The inclusion of Richard Strauss’s tone poem, An Alpine Symphony, further situates the film within the scope of Nietzschian philosophy and especially the text Thus Spoke Zarathustra. Strauss was a thorough-going Nietzschian who had previously adapted Zarathustra into a tone poem of the same name (and which figures prominently in 2001: A Space Odyssey as the apes overcome themselves to become men and at the end when Dave overcomes himself to become the child-God Ubermensch who will overcome homo sapiens). An Alpine Symphony was his last tone poem, but is in the spirit of overcoming oneself as it is meant to dramatize the journey of a mountain climber on his way up to an Alpine peak. The sun rises and the man has achieved something in the process both through strength and force of will, which have both grown more potent and directed through the journey. This piece is used twice in Bronson, but to especially powerful effect in the film’s last major scene when Bronson takes his art director hostage in jail and turns the entire encounter into a piece of performance art with the director dressed and painted as Bronson himself, but with a Cocteau-twist. All the while, Bronson is greased up and fully blackened whilst totally nude. He asks the warden to play music for him and then invites in the guards to fight. In a ten to one battle, Bronson is bound to lose, but he busts some heads and relieves some pent up aggression in the process, thereby figuring him as a Sisyphus who continues to fight and destroy even though he can never complete his nihilistic goal of total destruction.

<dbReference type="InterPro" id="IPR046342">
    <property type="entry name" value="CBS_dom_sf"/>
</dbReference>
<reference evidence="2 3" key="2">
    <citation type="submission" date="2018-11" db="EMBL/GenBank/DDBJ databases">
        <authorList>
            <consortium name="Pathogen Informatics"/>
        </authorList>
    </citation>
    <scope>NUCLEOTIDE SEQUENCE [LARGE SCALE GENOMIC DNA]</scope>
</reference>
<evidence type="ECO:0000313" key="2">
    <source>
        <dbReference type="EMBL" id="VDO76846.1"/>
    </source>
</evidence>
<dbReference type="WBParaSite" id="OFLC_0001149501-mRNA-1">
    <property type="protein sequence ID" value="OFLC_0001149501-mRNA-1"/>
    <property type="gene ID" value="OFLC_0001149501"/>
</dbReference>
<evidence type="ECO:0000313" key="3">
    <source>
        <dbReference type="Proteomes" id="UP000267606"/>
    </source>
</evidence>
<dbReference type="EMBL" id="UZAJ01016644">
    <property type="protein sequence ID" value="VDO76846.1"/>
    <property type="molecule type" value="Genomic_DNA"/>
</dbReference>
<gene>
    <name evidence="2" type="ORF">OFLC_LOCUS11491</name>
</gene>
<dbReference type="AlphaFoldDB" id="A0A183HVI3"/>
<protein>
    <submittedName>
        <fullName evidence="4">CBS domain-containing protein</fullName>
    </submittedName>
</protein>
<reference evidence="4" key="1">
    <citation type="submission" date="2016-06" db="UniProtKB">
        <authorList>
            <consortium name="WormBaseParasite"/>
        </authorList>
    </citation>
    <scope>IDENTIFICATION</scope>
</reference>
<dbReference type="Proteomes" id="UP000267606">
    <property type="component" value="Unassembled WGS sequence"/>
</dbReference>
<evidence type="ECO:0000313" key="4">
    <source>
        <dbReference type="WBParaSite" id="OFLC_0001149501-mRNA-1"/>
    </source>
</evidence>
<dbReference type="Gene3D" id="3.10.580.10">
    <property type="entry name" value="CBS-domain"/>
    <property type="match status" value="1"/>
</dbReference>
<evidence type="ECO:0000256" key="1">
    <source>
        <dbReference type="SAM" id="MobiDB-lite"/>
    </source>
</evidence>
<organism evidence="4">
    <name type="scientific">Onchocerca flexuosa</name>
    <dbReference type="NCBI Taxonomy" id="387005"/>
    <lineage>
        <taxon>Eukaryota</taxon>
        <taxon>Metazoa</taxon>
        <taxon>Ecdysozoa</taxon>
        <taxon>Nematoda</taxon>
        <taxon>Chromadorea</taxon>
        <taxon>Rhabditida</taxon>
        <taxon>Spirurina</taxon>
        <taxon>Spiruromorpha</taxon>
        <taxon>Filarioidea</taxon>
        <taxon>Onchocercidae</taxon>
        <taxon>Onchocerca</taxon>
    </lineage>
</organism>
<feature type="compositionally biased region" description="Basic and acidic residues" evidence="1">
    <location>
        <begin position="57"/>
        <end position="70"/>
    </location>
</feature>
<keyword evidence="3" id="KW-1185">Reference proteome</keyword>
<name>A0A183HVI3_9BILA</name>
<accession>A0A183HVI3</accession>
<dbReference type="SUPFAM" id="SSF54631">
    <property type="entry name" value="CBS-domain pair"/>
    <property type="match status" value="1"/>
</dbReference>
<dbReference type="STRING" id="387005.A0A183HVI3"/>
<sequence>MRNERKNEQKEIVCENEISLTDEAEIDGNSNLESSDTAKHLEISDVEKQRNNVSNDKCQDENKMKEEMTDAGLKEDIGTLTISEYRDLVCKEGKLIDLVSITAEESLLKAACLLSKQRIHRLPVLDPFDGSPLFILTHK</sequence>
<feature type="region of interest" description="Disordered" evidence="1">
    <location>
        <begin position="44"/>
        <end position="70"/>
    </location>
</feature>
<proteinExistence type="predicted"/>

A bit more on the violence. The film’s thematic connections to 2001 are apparent through the score and the theme of overcoming. However, in 2001, the Ubermensch arises through alien enigmatic connections. In Bronson, the Ubermensch arises naturally through genetic mutations. The Ubermensch here are claimed to already be in our midst, but generally locked up behind bars or in insane asylums where they cannot breed with the general population and proliferate their species. The film draws another parallel with the filmography of Stanley Kubrick through the connection with A Clockwork Orange. Both films explore the deviant lives of British youths born in suburbs. Both the Droogs and Bronson display an inexplicable tendency toward ultraviolence and acts of crime. Both are captured by a prison system that can do little to nothing for them, but still attempt to through medications (and subliminal techniques in the case of A Clockwork Orange). And in both cases, we the viewers feel a dis-ease at the thought of state apparatuses trying to modify behavior, and through this injustice are oddly and disturbingly identifying with our evil protagonists throughout their stories until the end when we champion the inability of the system to truly and unalterably change them for the good for good.